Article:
What makes one give a race the title “my worst race”? It could be one with the worst possible finish time. Or one like Thanksgiving Day Half 2011, where I was completely humbled on course. Or the Atlanta 13.1 2013, which was a complete misery after mile 5 when I wasn’t prepared for the hilly onslaught and I got dropped. Or the most memorable one of them all – Chicago Marathon 2012, which was derailed because of the flu and I ran with a sad heart and it left forever mental scars.
I could expand on any one of these races and say why it could my worst race ever and what I learnt from it (Respect the course, I’m stronger than I think). But instead, I am choosing the Georgia Publix Half Marathon 2014, a race that wasn’t too bad and I had lots of fun with friends.
So why do I choose a race that yields an awesome finisher’s picture like this?
Leading in with a little backstory – In 2013, I was mostly swimming and doing CrossFit (supporting Mr. FauxTriathlete’s Augusta 70.3 ambitions). After he was done, I determined to get back into things and picked the Georgia Half Marathon 2014 as a target race. I trained while still doing CF, didn’t miss any training runs.,I ran the hilly sidewalks to prepare for the hilly course, I did speedwork and all. In short, I did everything to ensure that I would put up a good show at the race.
I had a race strategy and I was ready to give it my best shot.
I drove in to the start prepared to race.
The race started, and what did I do?
I threw it all out to the winds and decided to have a fun race with friends.
And I did have fun! Lots of fun, and lots of photos and conversations, and I met new friends and encouraged them over the worst hills towards the end. And finished it feeling like I could have run 5 more miles. When asked at the finish, I could genuinely say that I loved every bit of the race.
I’ve never been able to get over that twinge of regret – what if I had actually raced? What would I have learnt that day?
And I’ve never been able to answer that question – why did I choose to throw it all up and not race? (Because I made that choice in the last minute. It wasn’t a predecided “let’s all run together and have fun” kind of thing.) Was I really being a good friend or was I hiding behind the guise of being a good friend?
I don’t expect people to understand the way I feel about this race. After all, I enjoyed the run and life is too short to not enjoy. But in my mind, it ranks as one of my worst races because I did not honor the commitment I made to myself. I did not give myself a chance. I took the short and easy way out.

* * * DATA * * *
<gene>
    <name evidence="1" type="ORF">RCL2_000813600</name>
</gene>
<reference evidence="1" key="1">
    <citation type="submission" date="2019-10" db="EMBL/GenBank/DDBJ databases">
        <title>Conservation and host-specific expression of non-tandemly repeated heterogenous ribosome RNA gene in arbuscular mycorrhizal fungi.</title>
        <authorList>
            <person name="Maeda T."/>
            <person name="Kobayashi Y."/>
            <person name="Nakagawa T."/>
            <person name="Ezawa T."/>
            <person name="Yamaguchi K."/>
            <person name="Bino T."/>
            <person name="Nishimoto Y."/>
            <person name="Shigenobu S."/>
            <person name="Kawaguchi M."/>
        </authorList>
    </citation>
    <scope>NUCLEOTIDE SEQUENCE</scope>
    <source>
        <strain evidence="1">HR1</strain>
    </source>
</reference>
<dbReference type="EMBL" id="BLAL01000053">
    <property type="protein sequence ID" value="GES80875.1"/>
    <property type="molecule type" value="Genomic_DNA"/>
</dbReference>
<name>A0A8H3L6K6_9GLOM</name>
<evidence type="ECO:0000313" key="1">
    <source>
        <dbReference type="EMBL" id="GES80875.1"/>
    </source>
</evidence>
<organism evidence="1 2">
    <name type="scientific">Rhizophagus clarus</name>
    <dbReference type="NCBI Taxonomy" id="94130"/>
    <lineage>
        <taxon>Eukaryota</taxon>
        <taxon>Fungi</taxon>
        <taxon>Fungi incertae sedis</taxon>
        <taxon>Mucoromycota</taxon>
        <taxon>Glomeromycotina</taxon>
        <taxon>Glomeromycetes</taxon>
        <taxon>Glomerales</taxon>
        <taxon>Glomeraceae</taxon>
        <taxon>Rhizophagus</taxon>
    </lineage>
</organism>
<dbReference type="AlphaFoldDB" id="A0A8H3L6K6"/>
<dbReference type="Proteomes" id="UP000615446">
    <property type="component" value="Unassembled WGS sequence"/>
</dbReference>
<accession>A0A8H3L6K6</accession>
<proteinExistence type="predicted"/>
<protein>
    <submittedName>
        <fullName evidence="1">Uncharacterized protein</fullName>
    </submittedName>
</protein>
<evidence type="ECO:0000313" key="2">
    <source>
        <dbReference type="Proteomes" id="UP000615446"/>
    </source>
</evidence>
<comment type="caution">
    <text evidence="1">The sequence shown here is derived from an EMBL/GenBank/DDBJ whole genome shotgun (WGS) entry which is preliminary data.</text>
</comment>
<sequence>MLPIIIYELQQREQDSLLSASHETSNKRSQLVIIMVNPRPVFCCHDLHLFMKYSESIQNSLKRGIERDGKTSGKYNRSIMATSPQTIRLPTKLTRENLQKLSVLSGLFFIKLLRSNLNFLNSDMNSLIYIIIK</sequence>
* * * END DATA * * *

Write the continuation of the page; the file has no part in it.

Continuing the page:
What did I learn from this?
- I would much rather endure the heartbreak and cry my heart out at having tried and failed rather than keep smiling because I never tried. It is not that I’m super competitive or anything, quite the contrary actually. But I love the different emotions that I feel when I run. And the extreme passion it induces in me. And I haven’t experienced either extremes since Chicago Marathon 2012 because I stopped caring deeply. I took the easy way out.
- Once I took the easy way out, it was quite easy to do it again. And again. And again. It was either in the name of fun, or it was some minor injury, or insufficient training, or … as many excuses as I could think of. It became a habit. (Why did I not break out of it? It was hard for me to when people around me would tell me that I was amazing to have run 13.1 miles, something they would never dream of doing. And other ego stoking statements.) The Georgia Half Marathon was the last straw that I recognized myself.
- There is a difference between having fun and having a purpose. Having a purpose is what got me started onto this running path 5 years ago. I had fun because I had a purpose. Purpose before fun, and fun follows. I interchanged the two and lost out on both.
If you are curious as to how the story ends –
This regret eventually caused me to try something “different”. I applied and was accepted to run the Ragnar Relay Napa Valley with the Bada$$ Mother Runners. I raced 2 legs and took the middle leg as recovery. I gave my best in the last leg for the team.
I took the opportunity to do the Allatoona Sprint Triathlon, even though I signed up only 8 days before the event. Yes, I did have fun on the course. But it was because I was enjoying doing something that I had not thought I could pull off, not because I deliberately took everything easy (cautious due to signing up last minute and not enough time to train, but not race day easy especially on the run course).
A week after Allatoona Sprint triathlon, I decided on my next goal (after the Dopey Challenge). And hence was born the quest for Augusta 70.3. I’m sure there will be a lot of laughter and quite a few tears as well, but there will be no regrets. And that’s a promise to myself and to everyone involved with me through this journey.
I initially wrote this piece back in October, but am resurfacing it again because I let myself down that day and that spiraled into similar race behaviours. And I’ve had THREE people including Mr. FauxTriathlete tell me that I let myself down with the way I handled the Dopey Marathon and although circumstances were different for Dopey, I know in my heart of hearts that they are right. So no regrets, no more.
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